The Will, Disabled Aunt, Stepkids, Executor Nieces, And Stockbroker

February 14, 2017

What happens when a stockbroker doesn't do something because he thought that he was doing exactly what he was told to do by his customer and, as such, the stockbroker wasn't doing what his customer didn't tell him to do; however, the customer's nieces, who became the executors of her estate, think that it should have been obvious to the stockbroker that he needed to do something that the customer seems to have told him she didn't want done; and, to make things even more complicated, even if the customer who should have said something to the stockbroker but didn't say anything had wanted to say something, it appears that she became disabled and would not have been able to say whatever it is she didn't or should have? Confused? Welcome to the club. Welcome to the FINRA arbitration!

Case In Point

In a Financial Industry Regulatory Authority ("FINRA") Arbitration Statement of Claim filed in September 2015, the Estate of Helen M. Sondey alleged breach of fiduciary duty and negligence in connection with the beneficiary designation of Claimant's account. Claimant sought $98,000 in compensatory damages plus attorneys' fees. In the Matter of the FINRA Arbitration Between Estate of Helen M. Sondey, Claimant, vs. Robert Andrew Roth, Respondent (FINRA Arbitration 15-02455, January 19, 2017).

Expungement Request

Respondent Roth generally denied the allegations and asserted affirmative defenses. At the conclusion of the hearing, Respondent Roth sought an expungement of the matter from his Central Registration Depository records ("CRD") and attorneys' fees.

The FINRA Arbitration Decision asserts that a telephonic expungement hearing was conducted and that Claimant's counsel was present in opposition to the request.

SIDE BAR: FINRA Rule 2080: Obtaining an Order of Expungement of Customer Dispute Information from the Central Registration Depository (CRD) System

(a) Members or associated persons seeking to expunge information from the CRD system arising from disputes with customers must obtain an order from a court of competent jurisdiction directing such expungement or confirming an arbitration award containing expungement relief.
(b) Members or associated persons petitioning a court for expungement relief or seeking judicial confirmation of an arbitration award containing expungement relief must name FINRA as an additional party and serve FINRA with all appropriate documents unless this requirement is waived pursuant to subparagraph (1) or (2) below.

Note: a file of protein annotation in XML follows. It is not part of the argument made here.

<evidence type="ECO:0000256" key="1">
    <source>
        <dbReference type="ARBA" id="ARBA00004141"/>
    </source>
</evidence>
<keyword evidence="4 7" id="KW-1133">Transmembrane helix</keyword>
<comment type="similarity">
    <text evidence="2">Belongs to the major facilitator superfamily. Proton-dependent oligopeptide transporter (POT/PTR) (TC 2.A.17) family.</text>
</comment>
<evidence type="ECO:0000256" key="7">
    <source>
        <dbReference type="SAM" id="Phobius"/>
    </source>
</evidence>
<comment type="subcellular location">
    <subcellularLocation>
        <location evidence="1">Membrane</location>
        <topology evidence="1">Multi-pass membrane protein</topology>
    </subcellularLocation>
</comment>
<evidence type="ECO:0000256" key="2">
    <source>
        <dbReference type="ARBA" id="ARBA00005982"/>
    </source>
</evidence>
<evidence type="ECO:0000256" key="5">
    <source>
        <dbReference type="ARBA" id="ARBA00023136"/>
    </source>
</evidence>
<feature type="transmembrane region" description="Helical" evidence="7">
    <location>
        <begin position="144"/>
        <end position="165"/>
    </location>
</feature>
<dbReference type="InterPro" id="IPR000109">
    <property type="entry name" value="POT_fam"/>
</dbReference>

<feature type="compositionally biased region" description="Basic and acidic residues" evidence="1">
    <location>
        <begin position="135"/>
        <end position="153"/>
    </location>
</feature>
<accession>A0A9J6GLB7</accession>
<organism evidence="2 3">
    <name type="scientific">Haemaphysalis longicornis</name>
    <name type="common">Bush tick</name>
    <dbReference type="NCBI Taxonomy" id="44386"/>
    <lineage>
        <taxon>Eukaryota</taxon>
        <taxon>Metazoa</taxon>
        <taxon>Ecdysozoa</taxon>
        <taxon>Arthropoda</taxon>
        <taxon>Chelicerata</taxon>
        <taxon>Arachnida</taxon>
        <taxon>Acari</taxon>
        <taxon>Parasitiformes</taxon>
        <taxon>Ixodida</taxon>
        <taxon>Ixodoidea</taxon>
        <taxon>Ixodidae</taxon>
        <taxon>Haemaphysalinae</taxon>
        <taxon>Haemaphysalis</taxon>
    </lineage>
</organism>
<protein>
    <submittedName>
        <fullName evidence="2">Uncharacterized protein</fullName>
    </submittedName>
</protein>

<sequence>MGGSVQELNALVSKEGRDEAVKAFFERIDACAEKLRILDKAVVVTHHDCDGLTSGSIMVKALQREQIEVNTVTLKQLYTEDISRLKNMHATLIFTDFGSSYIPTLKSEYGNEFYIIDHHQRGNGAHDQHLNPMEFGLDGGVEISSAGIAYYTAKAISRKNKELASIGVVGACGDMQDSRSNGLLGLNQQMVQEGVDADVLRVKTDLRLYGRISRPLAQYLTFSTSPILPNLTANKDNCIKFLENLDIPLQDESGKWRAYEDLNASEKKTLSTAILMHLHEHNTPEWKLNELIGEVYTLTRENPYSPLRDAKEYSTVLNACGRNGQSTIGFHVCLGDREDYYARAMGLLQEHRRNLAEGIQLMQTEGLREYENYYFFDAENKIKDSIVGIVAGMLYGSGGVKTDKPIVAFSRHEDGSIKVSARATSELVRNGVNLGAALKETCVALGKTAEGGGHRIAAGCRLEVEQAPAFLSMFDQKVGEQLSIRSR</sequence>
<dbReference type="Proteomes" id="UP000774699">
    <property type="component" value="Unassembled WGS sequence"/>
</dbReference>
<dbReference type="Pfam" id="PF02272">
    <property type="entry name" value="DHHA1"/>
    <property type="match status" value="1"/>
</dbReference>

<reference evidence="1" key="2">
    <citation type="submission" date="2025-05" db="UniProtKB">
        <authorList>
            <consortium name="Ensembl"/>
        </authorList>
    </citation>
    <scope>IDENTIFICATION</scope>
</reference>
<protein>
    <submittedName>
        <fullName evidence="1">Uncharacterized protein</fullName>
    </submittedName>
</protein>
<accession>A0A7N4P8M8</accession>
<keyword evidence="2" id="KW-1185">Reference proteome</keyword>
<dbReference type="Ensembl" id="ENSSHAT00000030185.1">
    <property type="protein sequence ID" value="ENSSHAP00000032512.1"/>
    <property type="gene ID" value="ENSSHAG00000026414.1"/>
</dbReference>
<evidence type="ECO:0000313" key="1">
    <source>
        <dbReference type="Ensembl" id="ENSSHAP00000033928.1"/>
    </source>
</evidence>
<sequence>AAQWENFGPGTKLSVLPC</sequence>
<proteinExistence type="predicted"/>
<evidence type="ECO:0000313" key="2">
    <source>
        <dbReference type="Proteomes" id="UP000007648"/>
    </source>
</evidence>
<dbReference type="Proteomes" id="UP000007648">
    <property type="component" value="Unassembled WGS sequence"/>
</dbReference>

(1) Upon request, FINRA may waive the obligation to name FINRA as a party if FINRA determines that the expungement relief is based on affirmative judicial or arbitral findings that:
(A) the claim, allegation or information is factually impossible or clearly erroneous;
(B) the registered person was not involved in the alleged investment-related sales practice violation, forgery, theft, misappropriation or conversion of funds; or
(C) the claim, allegation or information is false.
(2) If the expungement relief is based on judicial or arbitral findings other than those described above, FINRA, in its sole discretion and under extraordinary circumstances, also may waive the obligation to name FINRA as a party if it determines that:
(A) the expungement relief and accompanying findings on which it is based are meritorious; and
(B) the expungement would have no material adverse effect on investor protection, the integrity of the CRD system or regulatory requirements.
(c) For purposes of this Rule, the terms "sales practice violation," "investment-related," and "involved" shall have the meanings set forth in the Uniform Application for Securities Industry Registration or Transfer ("Form U4") in effect at the time of issuance of the subject expungement order.

FINRA Code of Arbitration Procedure for Customer Disputes Rule 12805: Expungement of Customer Dispute Information under Rule 2080

In order to grant expungement of customer dispute information under Rule 2080, the panel must:
(a) Hold a recorded hearing session (by telephone or in person) regarding the appropriateness of expungement. This paragraph will apply to cases administered under Rule 12800 even if a customer did not request a hearing on the merits.
(b) In cases involving settlements, review settlement documents and consider the amount of payments made to any party and any other terms and conditions of a settlement.
(c) Indicate in the arbitration award which of the Rule 2080 grounds for expungement serve(s) as the basis for its expungement order and provide a brief written explanation of the reason(s) for its finding that one or more Rule 2080 grounds for expungement applies to the facts of the case.
(d) Assess all forum fees for hearing sessions in which the sole topic is the determination of the appropriateness of expungement against the parties requesting expungement relief.


The sole FINRA Arbitrator hearing the case denied Claimant's claim and granted Respondent's request for an expungement.  In offering his rationale for granting the expungement, the FINRA Arbitrator explained in pertinent part that: